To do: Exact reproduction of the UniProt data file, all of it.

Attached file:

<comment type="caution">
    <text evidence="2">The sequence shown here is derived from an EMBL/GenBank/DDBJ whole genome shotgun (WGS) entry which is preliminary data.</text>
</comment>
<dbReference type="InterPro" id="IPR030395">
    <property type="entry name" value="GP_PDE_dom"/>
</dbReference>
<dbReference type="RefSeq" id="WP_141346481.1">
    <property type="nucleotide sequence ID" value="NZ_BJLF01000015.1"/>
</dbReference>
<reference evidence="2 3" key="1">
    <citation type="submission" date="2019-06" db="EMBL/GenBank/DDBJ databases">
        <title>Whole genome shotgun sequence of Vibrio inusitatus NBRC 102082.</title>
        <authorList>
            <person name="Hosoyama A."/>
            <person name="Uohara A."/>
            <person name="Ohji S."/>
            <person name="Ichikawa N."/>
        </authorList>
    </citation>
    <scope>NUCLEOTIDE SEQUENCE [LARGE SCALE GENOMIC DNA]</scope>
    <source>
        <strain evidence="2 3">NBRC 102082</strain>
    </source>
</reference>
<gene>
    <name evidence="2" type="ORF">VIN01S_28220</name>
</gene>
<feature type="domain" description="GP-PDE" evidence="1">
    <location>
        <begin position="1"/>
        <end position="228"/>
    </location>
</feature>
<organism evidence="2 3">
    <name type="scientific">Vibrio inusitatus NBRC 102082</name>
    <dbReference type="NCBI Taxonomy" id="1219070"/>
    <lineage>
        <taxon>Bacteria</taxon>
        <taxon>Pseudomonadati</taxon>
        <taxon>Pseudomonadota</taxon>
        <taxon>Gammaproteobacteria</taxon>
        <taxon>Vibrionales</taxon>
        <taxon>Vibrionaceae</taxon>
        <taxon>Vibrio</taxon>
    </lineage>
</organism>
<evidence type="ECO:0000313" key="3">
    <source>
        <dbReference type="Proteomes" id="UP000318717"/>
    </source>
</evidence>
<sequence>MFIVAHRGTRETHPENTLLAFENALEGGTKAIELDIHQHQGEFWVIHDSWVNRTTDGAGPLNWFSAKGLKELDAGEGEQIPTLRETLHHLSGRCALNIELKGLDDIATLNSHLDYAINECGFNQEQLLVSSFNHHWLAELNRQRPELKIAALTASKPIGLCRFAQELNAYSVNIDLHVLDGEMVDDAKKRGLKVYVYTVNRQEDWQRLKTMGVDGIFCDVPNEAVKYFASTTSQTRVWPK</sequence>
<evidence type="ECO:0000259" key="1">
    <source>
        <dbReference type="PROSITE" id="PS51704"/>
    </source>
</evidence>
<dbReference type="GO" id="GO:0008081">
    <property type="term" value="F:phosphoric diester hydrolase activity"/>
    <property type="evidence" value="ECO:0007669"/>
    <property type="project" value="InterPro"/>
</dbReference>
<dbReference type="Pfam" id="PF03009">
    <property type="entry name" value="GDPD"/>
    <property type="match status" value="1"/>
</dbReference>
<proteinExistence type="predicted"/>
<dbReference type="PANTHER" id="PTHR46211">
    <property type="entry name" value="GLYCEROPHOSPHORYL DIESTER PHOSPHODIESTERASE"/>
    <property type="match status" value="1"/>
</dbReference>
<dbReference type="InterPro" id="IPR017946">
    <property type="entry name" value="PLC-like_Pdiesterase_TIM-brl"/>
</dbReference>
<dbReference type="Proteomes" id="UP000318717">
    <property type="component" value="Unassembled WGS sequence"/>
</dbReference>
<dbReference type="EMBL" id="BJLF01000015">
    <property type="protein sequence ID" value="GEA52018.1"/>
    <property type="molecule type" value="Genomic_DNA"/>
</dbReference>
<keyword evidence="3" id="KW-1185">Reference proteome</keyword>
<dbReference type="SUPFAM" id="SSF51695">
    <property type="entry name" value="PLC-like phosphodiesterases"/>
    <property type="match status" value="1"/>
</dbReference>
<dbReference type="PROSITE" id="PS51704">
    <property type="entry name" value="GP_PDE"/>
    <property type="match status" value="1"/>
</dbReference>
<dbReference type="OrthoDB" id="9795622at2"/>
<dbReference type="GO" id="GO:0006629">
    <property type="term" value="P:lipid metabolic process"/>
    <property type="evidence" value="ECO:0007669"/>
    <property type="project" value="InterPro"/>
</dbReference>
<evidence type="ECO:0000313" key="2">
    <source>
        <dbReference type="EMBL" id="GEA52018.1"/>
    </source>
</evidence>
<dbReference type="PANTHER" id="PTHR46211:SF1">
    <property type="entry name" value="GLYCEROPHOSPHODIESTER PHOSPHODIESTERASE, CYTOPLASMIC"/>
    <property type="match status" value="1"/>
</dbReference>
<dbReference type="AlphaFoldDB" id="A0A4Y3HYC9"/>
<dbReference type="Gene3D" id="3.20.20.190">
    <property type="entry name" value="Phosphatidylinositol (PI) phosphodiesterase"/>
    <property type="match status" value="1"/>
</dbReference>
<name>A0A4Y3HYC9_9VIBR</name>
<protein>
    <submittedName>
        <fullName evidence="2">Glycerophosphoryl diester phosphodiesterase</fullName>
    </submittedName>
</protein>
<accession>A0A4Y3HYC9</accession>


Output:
<comment type="caution">
    <text evidence="2">The sequence shown here is derived from an EMBL/GenBank/DDBJ whole genome shotgun (WGS) entry which is preliminary data.</text>
</comment>
<dbReference type="InterPro" id="IPR030395">
    <property type="entry name" value="GP_PDE_dom"/>
</dbReference>
<dbReference type="RefSeq" id="WP_141346481.1">
    <property type="nucleotide sequence ID" value="NZ_BJLF01000015.1"/>
</dbReference>
<reference evidence="2 3" key="1">
    <citation type="submission" date="2019-06" db="EMBL/GenBank/DDBJ databases">
        <title>Whole genome shotgun sequence of Vibrio inusitatus NBRC 102082.</title>
        <authorList>
            <person name="Hosoyama A."/>
            <person name="Uohara A."/>
            <person name="Ohji S."/>
            <person name="Ichikawa N."/>
        </authorList>
    </citation>
    <scope>NUCLEOTIDE SEQUENCE [LARGE SCALE GENOMIC DNA]</scope>
    <source>
        <strain evidence="2 3">NBRC 102082</strain>
    </source>
</reference>
<gene>
    <name evidence="2" type="ORF">VIN01S_28220</name>
</gene>
<feature type="domain" description="GP-PDE" evidence="1">
    <location>
        <begin position="1"/>
        <end position="228"/>
    </location>
</feature>
<organism evidence="2 3">
    <name type="scientific">Vibrio inusitatus NBRC 102082</name>
    <dbReference type="NCBI Taxonomy" id="1219070"/>
    <lineage>
        <taxon>Bacteria</taxon>
        <taxon>Pseudomonadati</taxon>
        <taxon>Pseudomonadota</taxon>
        <taxon>Gammaproteobacteria</taxon>
        <taxon>Vibrionales</taxon>
        <taxon>Vibrionaceae</taxon>
        <taxon>Vibrio</taxon>
    </lineage>
</organism>
<evidence type="ECO:0000313" key="3">
    <source>
        <dbReference type="Proteomes" id="UP000318717"/>
    </source>
</evidence>
<sequence>MFIVAHRGTRETHPENTLLAFENALEGGTKAIELDIHQHQGEFWVIHDSWVNRTTDGAGPLNWFSAKGLKELDAGEGEQIPTLRETLHHLSGRCALNIELKGLDDIATLNSHLDYAINECGFNQEQLLVSSFNHHWLAELNRQRPELKIAALTASKPIGLCRFAQELNAYSVNIDLHVLDGEMVDDAKKRGLKVYVYTVNRQEDWQRLKTMGVDGIFCDVPNEAVKYFASTTSQTRVWPK</sequence>
<evidence type="ECO:0000259" key="1">
    <source>
        <dbReference type="PROSITE" id="PS51704"/>
    </source>
</evidence>
<dbReference type="GO" id="GO:0008081">
    <property type="term" value="F:phosphoric diester hydrolase activity"/>
    <property type="evidence" value="ECO:0007669"/>
    <property type="project" value="InterPro"/>
</dbReference>
<dbReference type="Pfam" id="PF03009">
    <property type="entry name" value="GDPD"/>
    <property type="match status" value="1"/>
</dbReference>
<proteinExistence type="predicted"/>
<dbReference type="PANTHER" id="PTHR46211">
    <property type="entry name" value="GLYCEROPHOSPHORYL DIESTER PHOSPHODIESTERASE"/>
    <property type="match status" value="1"/>
</dbReference>
<dbReference type="InterPro" id="IPR017946">
    <property type="entry name" value="PLC-like_Pdiesterase_TIM-brl"/>
</dbReference>
<dbReference type="Proteomes" id="UP000318717">
    <property type="component" value="Unassembled WGS sequence"/>
</dbReference>
<dbReference type="EMBL" id="BJLF01000015">
    <property type="protein sequence ID" value="GEA52018.1"/>
    <property type="molecule type" value="Genomic_DNA"/>
</dbReference>
<keyword evidence="3" id="KW-1185">Reference proteome</keyword>
<dbReference type="SUPFAM" id="SSF51695">
    <property type="entry name" value="PLC-like phosphodiesterases"/>
    <property type="match status" value="1"/>
</dbReference>
<dbReference type="PROSITE" id="PS51704">
    <property type="entry name" value="GP_PDE"/>
    <property type="match status" value="1"/>
</dbReference>
<dbReference type="OrthoDB" id="9795622at2"/>
<dbReference type="GO" id="GO:0006629">
    <property type="term" value="P:lipid metabolic process"/>
    <property type="evidence" value="ECO:0007669"/>
    <property type="project" value="InterPro"/>
</dbReference>
<evidence type="ECO:0000313" key="2">
    <source>
        <dbReference type="EMBL" id="GEA52018.1"/>
    </source>
</evidence>
<dbReference type="PANTHER" id="PTHR46211:SF1">
    <property type="entry name" value="GLYCEROPHOSPHODIESTER PHOSPHODIESTERASE, CYTOPLASMIC"/>
    <property type="match status" value="1"/>
</dbReference>
<dbReference type="AlphaFoldDB" id="A0A4Y3HYC9"/>
<dbReference type="Gene3D" id="3.20.20.190">
    <property type="entry name" value="Phosphatidylinositol (PI) phosphodiesterase"/>
    <property type="match status" value="1"/>
</dbReference>
<name>A0A4Y3HYC9_9VIBR</name>
<protein>
    <submittedName>
        <fullName evidence="2">Glycerophosphoryl diester phosphodiesterase</fullName>
    </submittedName>
</protein>
<accession>A0A4Y3HYC9</accession>